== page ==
In addition to a completed on-line application form, we will require a research proposal, two academic references and copies of your highest degree certificates. Your application will be considered

by two members of the EdD teaching team. Subject to meeting our entry requirements, you will be invited to interview. During interview, you will have the opportunity to discuss your proposed research and professional experience.

entry requirements

You must have a good first degree (upper second or first) in an Education or Education related discipline and preferably hold a relevant Master’s degree obtained from a UK university or overseas equivalent. You should also have a minimum of three years of full-time experience in employment in a relevant professional area. Applicants whose first language is not English must demonstrate competence in English language to a minimum overall score (for reading, writing and speaking) of IELTS Level 7.0 or equivalent.

Mode of study

Registration periods are: Full time: minimum 36 months;

maximum 48 months Part time: minimum 36 months;

maximum 96 months Students are encouraged to submit their thesis for viva voce examination within their minimum registration periods.


The programme is aimed at experienced professionals in education and education related fields who wish to extend their expertise and training through a taught programme of study and a research-based thesis. Our cohorts have included teaching staff in schools, colleges and universities; professional trainers in the private and public sectors; educational administrators in local and national government and education-related inspectors. The course is regularly reviewed to ensure it meets the changing needs of the education and education related professions.

teaching methods

We use a variety of teaching methods throughout the course, including lectures, seminars, workshops, small group discussions and directed study activities. You will be supported by two academic supervisors and the Programme Leader throughout your studies.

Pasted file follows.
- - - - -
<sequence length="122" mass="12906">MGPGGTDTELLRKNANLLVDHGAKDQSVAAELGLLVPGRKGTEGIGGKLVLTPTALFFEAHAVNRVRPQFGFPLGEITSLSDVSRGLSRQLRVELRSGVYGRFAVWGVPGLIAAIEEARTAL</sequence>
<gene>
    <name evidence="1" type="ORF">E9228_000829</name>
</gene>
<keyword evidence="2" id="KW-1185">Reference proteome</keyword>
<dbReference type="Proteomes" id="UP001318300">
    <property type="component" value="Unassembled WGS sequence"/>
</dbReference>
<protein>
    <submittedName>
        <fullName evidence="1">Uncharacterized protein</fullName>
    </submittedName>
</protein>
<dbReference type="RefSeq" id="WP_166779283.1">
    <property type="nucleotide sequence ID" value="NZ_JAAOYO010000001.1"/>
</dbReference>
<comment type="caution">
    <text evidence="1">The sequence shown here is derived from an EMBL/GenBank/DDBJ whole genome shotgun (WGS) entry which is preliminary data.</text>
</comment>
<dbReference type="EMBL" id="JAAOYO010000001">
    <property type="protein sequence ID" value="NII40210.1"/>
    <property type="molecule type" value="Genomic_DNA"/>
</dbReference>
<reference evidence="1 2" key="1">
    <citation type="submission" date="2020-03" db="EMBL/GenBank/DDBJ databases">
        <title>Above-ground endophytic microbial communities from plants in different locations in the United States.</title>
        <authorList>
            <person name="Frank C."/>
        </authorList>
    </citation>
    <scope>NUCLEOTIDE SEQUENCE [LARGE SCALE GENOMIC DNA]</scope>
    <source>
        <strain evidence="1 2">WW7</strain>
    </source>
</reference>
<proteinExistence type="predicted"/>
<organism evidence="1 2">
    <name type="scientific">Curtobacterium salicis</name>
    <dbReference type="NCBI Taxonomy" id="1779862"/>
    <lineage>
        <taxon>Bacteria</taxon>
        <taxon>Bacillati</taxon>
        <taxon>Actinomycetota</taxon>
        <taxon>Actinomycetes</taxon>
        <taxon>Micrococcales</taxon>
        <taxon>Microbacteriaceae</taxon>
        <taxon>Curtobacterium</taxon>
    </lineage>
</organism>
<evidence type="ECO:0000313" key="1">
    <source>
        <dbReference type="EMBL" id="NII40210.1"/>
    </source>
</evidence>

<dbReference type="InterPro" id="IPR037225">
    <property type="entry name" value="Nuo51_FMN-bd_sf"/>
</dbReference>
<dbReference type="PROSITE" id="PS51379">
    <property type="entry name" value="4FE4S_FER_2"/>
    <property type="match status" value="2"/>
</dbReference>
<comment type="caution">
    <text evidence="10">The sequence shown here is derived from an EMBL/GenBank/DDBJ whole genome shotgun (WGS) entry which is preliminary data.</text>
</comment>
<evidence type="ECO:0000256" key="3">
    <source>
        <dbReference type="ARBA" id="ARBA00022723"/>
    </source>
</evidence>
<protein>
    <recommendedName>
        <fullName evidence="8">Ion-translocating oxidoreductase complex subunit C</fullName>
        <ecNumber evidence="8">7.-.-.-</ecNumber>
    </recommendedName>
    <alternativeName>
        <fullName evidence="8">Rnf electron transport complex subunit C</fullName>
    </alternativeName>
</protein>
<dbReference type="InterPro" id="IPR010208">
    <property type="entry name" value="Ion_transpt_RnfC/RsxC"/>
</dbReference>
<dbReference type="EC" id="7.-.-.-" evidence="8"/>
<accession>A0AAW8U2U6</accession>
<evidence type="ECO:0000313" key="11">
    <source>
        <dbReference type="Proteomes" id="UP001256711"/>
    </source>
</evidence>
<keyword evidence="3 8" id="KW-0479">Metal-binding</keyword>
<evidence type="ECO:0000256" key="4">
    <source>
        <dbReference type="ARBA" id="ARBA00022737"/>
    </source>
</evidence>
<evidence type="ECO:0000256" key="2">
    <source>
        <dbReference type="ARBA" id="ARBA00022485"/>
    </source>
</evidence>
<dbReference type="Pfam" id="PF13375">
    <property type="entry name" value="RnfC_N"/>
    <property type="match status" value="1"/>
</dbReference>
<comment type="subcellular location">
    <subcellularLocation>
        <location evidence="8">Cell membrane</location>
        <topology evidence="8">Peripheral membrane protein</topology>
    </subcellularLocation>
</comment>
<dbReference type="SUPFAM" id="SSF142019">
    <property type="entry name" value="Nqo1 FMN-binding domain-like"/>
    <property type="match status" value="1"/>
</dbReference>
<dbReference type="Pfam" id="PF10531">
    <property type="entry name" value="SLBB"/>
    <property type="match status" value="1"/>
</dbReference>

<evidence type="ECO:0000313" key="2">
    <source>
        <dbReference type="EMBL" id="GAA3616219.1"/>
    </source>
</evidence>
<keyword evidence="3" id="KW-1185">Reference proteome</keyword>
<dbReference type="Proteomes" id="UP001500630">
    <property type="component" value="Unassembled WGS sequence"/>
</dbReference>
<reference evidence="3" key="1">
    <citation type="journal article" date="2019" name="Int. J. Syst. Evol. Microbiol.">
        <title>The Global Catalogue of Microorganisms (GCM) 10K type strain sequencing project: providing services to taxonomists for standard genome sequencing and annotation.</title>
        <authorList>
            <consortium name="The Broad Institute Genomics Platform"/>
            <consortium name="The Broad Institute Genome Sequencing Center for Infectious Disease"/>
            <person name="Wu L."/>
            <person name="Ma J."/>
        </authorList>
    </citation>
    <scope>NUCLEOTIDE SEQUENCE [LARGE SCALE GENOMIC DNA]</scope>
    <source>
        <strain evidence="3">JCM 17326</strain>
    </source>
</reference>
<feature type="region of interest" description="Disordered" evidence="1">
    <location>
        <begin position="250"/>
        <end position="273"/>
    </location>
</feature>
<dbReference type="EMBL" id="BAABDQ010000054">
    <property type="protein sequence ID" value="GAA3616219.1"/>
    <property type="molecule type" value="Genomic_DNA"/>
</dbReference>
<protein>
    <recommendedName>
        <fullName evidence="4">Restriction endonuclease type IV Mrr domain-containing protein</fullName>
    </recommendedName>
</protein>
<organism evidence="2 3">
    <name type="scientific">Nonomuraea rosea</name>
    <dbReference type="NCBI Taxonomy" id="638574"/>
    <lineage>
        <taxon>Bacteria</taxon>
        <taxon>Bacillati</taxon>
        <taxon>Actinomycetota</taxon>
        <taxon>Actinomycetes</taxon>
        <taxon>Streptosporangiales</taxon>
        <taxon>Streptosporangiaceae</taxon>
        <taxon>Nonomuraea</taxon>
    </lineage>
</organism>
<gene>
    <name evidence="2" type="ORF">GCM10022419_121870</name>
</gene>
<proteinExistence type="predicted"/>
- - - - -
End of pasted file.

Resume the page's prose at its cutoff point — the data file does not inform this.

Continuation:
Dr Deborah Jones leads the Doctor of Education Programme. Formerly a primary school teacher, Deborah then became part of the Education inspectorate and advisory service for a London Local Authority. Since joining Brunel University Deborah has had experience in managing a range of course, both undergraduate and postgraduate, including a degree programme in Hong Kong. Her research interests include gender and education, specifically male teachers working with young children and the teaching of literacy. Recent publications include “Men in the Lives of Young Children” and “Metacognitive Approaches

to Developing Oracy”. Deborah’s forthcoming book “Unlocking Speaking and

Listening” will be published by Routledge later this year.


course content

The degree has three elements:

1. Taught Research Training Component

This compulsory element is designed to provide you with a systematic and wide-ranging understanding of the traditions and methods relating to education related research. The training will support the selection of an appropriate research methodology and develop skills in the presentation of research findings. As well as writing a Critical Reflective Commentary, you will study three areas: • Philosophical Issues in Research • Methods of Data Collection

and Data Analysis • Research Design

2. Institution-focused study (IFS)

The IFS is a report of approximately 10,000 words which provides you with an

opportunity to reflect on and extend your understanding of their professional role and research expertise. You will also have the opportunity to apply your expertise in a practical way through an extended piece of research using the knowledge, understanding and skills acquired in the Research Training Component. The IFS is conducted in a specific education related institution to which you will have access and is focused on the professional activities related to your research in that institution.

3. Research Based Thesis

Your thesis (minimum 40,000 words) will demonstrate originality and independent critical ability within your chosen field of research. Conforming to University guidelines, it will also make a distinct and original contribution to knowledge within professional education and demonstrate its relevance to the professional context. Recent completions relate to research in these specified areas:

“The disposition of university students towards communal e-learning styles” “Giving and receiving compliments: a

Lebanese cultural phenomenon” “Joining the Dots and seeing the whole

picture – initial teacher education for mental mathematics”